Powerful operations are enabled through direct manipulation of the version tree. These operations combined with an intuitive interface for comparing the results of different work-flows, greatly simplify the scientific discovery process. These include the ability to re-use workflows and workflow fragments through a macro facility; to explore a multi-dimensional slice of the parameter space of a workflow and generate a large number of data products through bulk-updates (see Fig 4); to analyze (and visualize) the differences between two workflows (see Fig 3); and to support collaborative data exploration in a distributed and disconnected fashion.

By maintaining the provenance of both the visualization processes and data they manipulate, VisTrails makes it possible to reproduce dataflow networks at any stage in their development and simplifies the problem of creating and maintaining visualization products. This allows scientists to efficiently and effectively explore data through visualization: they can explore their visualization product by returning to previous versions of a dataflow (or visualization pipeline), apply a dataflow instance to different data, explore the parameter space of the dataflow, query the visualization history, and comparatively visualize different results. Unlike existing dataflow-based systems, in VisTrails there is a clear separation between the specification of a pipeline and its execution instances. This separation enables powerful scripting capabilities and provides a scalable mechanism for generating a large number of visualizations.

vistrails diff-interface

Figure 3:
The Visual Diff Interface.


To better understand the exploratory process, users often need to compare different workflows. The Visual Diff Interface (Fig. 3) allows users to see the differences between the sequences of actions applied to two nodes in the vistrail tree.

vistrails vis-spreadsheet2

Figure 4: VisTrails Spreadsheet showing the results of multiple visualizations of diffusion tensor data. The horizontal rows explore different color mapping schemes, while the vertical columns use different isosurfaces.


vistrails flow-diag Figure 5

Users create and edit dataflows using the Vistrail Builder user interface. The dataflow specifications are saved in the Vistrail Repository. Users may also interact with saved dataflows by invoking them through the Vistrail Server (e.g., through a Web based interface) or by importing them into the Visualization Spreadsheet. Each cell in the spreadsheet represents a view that corresponds to a dataflow instance; users can modify the parameters of a dataflow as well as synchronize parameters across different cells. Dataflow execution is controlled by the Vistrail Cache Manager, which keeps track of operations that are invoked and their respective parameters. Only new combinations of operations and parameters are requested from the Vistrail Player, which executes the operations by invoking the appropriate functions from the Visualization and Script APIs. The Player also interacts with the Optimizer module, which analyzes and optimizes the dataflow specifications. A log of the vistrail execution is kept in the Vistrail Log.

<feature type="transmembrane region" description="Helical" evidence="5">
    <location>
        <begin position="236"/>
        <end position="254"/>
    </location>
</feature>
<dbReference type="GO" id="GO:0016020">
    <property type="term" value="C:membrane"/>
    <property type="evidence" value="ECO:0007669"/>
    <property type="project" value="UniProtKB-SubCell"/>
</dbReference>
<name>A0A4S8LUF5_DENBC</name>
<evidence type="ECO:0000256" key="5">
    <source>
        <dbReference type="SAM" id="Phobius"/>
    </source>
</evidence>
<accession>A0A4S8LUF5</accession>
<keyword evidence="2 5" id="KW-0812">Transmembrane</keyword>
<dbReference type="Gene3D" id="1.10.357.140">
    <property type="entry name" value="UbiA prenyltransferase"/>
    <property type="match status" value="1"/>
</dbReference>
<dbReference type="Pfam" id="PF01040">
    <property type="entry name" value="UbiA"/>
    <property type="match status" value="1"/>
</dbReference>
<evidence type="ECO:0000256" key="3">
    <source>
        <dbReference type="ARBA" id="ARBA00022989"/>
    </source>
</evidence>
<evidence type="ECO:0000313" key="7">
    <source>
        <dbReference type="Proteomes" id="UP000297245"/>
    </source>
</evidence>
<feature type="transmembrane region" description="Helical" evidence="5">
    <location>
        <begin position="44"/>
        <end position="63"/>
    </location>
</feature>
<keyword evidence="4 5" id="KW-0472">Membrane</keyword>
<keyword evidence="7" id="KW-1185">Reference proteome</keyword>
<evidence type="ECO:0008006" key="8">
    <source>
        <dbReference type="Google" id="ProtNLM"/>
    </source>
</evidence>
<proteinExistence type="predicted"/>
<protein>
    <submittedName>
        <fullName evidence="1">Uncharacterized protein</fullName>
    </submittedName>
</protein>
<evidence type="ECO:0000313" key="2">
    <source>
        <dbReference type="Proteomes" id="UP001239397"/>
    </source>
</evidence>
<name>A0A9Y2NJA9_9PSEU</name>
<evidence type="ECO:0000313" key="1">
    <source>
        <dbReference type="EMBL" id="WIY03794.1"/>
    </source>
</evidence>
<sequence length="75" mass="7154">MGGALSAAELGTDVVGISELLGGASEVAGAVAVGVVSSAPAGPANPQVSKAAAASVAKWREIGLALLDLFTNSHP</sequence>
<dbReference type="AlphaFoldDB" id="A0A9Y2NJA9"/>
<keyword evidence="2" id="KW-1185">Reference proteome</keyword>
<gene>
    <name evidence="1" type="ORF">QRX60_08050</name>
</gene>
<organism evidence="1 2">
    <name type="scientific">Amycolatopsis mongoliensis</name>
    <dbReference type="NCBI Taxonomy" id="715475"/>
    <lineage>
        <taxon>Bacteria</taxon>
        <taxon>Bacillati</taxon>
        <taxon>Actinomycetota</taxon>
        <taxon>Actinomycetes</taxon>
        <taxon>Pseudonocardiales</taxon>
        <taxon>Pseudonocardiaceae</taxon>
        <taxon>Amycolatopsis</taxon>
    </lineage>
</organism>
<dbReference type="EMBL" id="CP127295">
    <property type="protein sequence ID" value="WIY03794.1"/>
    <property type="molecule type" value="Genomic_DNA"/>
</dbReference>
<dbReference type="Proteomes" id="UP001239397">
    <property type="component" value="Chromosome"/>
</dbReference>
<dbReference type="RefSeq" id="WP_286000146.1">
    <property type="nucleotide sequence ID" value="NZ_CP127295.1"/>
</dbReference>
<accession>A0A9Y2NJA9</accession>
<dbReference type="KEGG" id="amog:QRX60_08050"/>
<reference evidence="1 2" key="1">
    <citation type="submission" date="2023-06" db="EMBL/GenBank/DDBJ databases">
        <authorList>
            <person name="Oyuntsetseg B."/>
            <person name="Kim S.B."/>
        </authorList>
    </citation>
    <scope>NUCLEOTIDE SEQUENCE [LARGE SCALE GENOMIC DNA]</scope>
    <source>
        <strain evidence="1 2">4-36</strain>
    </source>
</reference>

VisTrails is a new visualization management system that provides the necessary infrastructure to streamline the process of data exploration through visualization. The beta version of VisTrails (including the GUIs) runs on multiple platforms. It has been tested on Linux, Mac and Windows. The current version is being deployed in a select number of collaborator sites. Over the next year, we intend to start a beta testing program in preparation for a future public release.



vistrails logo Download VisTrails!
VisTrails is now available for download and testing. Downloads and documentation are available on the VisTrails Wiki. Plase give it a try and let us know what you think.